investigation involves the students in a research project dealing with
pictures such as those commonly found in primary levels of elementary
school mathematics textbooks and workbooks. The students conduct a
survey of people representing various age groups to determine what
number stories such pictures bring to their minds. Completing this
activity will (1) sharpen students' appreciation of the need for
standardized methods of data collection; (2) reinforce the concept that
a picture without a number story can match with a variety of number
sentences, and (3) illustrate that several different interpretations of
the operations of addition and subtraction are possible.
To start the lesson, bring five people to the front of the room, and
then call three more. Ask the group of five to stand on one side of the
room; ask the group of three to stand on the other side of the room.
Encourage the class to tell mathematics stories about the situation
at the front of the room, and ask for number sentences to match each
Write all number sentences generated by the students on the chalkboard. Possible number sentences include:
5 + 3 = 8
3 + 5 = 8
8 – 3 = 5
8 – 5 = 3
After several stories and number sentences have been identified,
arrange students in groups of two. One student should draw a simple
story, similar to the one enacted in class. The other student should
write a number sentence that corresponds to the story. Both students
should discuss other possible number sentences. The students then
switch roles and repeat the activity.
Using story books from the classroom library, try to find an
example of such problems. These books typically have one number
sentence that is supposed to match each picture. Show the examples to
the children, and ask them if they can think of other stories and
number sentences that might match the picture
Ask students what they think it means to be a researcher? Discuss
the students' responses. Ask students how a survey is used. Once again,
discuss the students' responses.
Show students an overhead of What's the Story? Activity Sheet.
Ask students what kind of data could be collected by showing
people these pictures. As the class discusses survey questions, guide
the students into these two main questions:
- What types of responses do different people give to the pictures?
- Do people of different ages give different types of responses?
Distribute copies of the What's the Story? Activity Sheet and data recording sheet. Read the directions at the
bottom of the What's the Story? Activity Sheet. After each direction,
ask the children to explain why they think each of these directions is
important. Suggested responses to each direction follow:
- The more people we survey, the more data we will have. The more
data we have, the easier it will be to see patterns to help answer our
- If people who are surveyed hear other people's responses, they may be
tempted to respond in the same way.
- It will be interesting to see if the mathematics story matches the number sentence.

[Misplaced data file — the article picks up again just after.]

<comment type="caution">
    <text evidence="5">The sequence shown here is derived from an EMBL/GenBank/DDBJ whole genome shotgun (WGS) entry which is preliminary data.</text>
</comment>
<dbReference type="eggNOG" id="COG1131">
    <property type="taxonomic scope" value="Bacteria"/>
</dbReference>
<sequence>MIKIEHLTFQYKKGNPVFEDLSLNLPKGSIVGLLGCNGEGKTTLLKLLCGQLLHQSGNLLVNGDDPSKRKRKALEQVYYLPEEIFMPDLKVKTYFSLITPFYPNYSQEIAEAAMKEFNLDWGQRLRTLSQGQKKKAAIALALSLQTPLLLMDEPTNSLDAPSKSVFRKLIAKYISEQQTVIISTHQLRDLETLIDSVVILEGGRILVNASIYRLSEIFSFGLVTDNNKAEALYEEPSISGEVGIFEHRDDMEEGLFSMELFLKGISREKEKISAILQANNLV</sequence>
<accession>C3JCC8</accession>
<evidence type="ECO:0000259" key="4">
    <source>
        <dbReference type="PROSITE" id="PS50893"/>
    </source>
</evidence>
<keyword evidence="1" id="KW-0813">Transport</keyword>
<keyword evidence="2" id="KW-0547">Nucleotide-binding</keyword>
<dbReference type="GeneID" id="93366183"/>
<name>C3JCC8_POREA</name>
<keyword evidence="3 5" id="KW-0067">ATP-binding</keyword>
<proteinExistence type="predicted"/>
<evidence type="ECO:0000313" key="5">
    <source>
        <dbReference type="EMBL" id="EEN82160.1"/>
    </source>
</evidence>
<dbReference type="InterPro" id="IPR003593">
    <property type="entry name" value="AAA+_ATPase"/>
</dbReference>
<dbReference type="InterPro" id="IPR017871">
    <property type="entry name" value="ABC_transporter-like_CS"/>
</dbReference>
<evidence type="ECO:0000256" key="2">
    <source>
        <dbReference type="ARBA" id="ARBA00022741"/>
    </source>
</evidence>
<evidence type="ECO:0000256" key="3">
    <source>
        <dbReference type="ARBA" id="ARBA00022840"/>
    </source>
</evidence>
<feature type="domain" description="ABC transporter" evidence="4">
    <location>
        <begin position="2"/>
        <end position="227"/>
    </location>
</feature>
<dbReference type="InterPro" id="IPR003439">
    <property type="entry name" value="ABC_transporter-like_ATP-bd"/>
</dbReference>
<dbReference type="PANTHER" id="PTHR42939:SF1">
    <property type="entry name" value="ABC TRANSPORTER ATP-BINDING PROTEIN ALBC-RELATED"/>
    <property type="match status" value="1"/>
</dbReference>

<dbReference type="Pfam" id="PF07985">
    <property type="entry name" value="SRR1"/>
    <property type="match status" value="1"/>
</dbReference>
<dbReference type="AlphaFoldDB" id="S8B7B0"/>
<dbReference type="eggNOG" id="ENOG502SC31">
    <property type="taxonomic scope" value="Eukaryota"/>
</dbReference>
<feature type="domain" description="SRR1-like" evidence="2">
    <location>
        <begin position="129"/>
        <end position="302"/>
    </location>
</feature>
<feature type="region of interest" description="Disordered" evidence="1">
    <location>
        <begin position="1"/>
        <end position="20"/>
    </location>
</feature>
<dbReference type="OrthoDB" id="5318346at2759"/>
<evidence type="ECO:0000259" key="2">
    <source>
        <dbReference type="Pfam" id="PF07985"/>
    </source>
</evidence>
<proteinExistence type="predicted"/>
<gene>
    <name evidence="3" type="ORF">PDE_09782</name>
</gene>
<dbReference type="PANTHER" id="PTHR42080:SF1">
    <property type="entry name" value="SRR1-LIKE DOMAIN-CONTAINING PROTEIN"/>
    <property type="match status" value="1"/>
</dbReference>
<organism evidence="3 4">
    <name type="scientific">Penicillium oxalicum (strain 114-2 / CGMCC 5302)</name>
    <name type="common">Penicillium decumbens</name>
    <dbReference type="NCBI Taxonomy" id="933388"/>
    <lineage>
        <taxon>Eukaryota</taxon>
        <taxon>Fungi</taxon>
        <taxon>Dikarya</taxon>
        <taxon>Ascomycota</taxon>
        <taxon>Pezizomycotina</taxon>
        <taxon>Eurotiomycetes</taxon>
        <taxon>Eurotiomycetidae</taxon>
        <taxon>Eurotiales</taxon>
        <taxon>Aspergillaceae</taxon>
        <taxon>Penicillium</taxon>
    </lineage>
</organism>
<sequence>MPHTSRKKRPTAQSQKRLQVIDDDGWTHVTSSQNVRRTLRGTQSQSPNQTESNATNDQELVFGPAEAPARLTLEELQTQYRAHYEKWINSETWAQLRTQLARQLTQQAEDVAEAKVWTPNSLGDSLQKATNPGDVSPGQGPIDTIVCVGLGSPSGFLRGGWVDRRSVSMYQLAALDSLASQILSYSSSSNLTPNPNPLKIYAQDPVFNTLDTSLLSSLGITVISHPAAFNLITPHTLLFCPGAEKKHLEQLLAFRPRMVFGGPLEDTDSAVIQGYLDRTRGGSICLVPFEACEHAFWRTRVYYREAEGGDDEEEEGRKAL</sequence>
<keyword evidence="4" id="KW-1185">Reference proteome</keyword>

- Adults might interpret the pictures differently than children
do. Also, all the information from one person needs to be on one piece
of paper so that all the data are kept together.
After discussing each point, you may wish to pair the children and
ask them to role play the parts of researcher and subject. Researchers
ask questions and record responses without comment; subjects "read" the
pictures and give responses.
Assign the survey for homework, asking for all data to be returned
after two or three days. Students should find at least two people to
survey. One of these people should be an adult, and the other person
should be a child. Each student will need at least two copies of the
Data Recording Sheet, which is found in the same file as the What's the Story? Activity Sheet.
When all surveys have been completed, place the children in
groups of three or four to share their data from the first picture (the
Ask the children to make a list or table of addition and
subtraction number stories or number sentences that their subjects told
them while looking at the rabbits picture, along with the number of
people who told each kind. A sample data table follows:
|Rabbit Story |
|Addition Story (16 People) |
|3 + 1 = 4||6 People|
|1 + 3 = 4||10 People|
|Subtraction Story (12 People) |
|4 - 1 = 3||6 People|
|3 - 1 = 2||5 People|
|4 - 3 = 1||1 Person|
Ask each group to share its data with the rest of the class. On the chalkboard or on chart paper, make a class list of results.
Discuss all stories and number sentences to make sure that they are
mathematically correct. Justifiable number sentences for the first
problem include the following:
4 ‑ 1 = 3
3 + 1 = 4
3 ‑ 1 = 2
1 + 3 = 4
4 ‑ 3 = 1
These results can lead to a discussion of many different topics, including:
- Commutative property ("order property"); 3 + 1 = 1 + 3
- Number families
- Different meanings for subtraction
- Take away: 4 ‑ 1 = 3; how many are left?
- Comparison: 4 ‑ 1 = 3; how many more are in the bigger group
If you see little variety in the data collected by your
students, you might wish to offer some of these number sentences to
encourage discussion among your students.
Challenge the children to analyze their data again—first in
their small cooperative groups, and then as a class—to determine
whether a relationship exists between a subject's age and his or her
choice of number story or sentence. You may wish to have each group
record the results of these analyses on the reproducible Picture This data sheet.
After the entire class has shared their results, place the compiled class data on a clean version of the data sheet.
Follow the same procedure for the second problem.
Possible solutions for this problem include:
4 + 2 = 6
6 - 2 = 4
6 - 4 = 2
6 - 2 = 4
2 + 4 = 6
6 - 6 = 0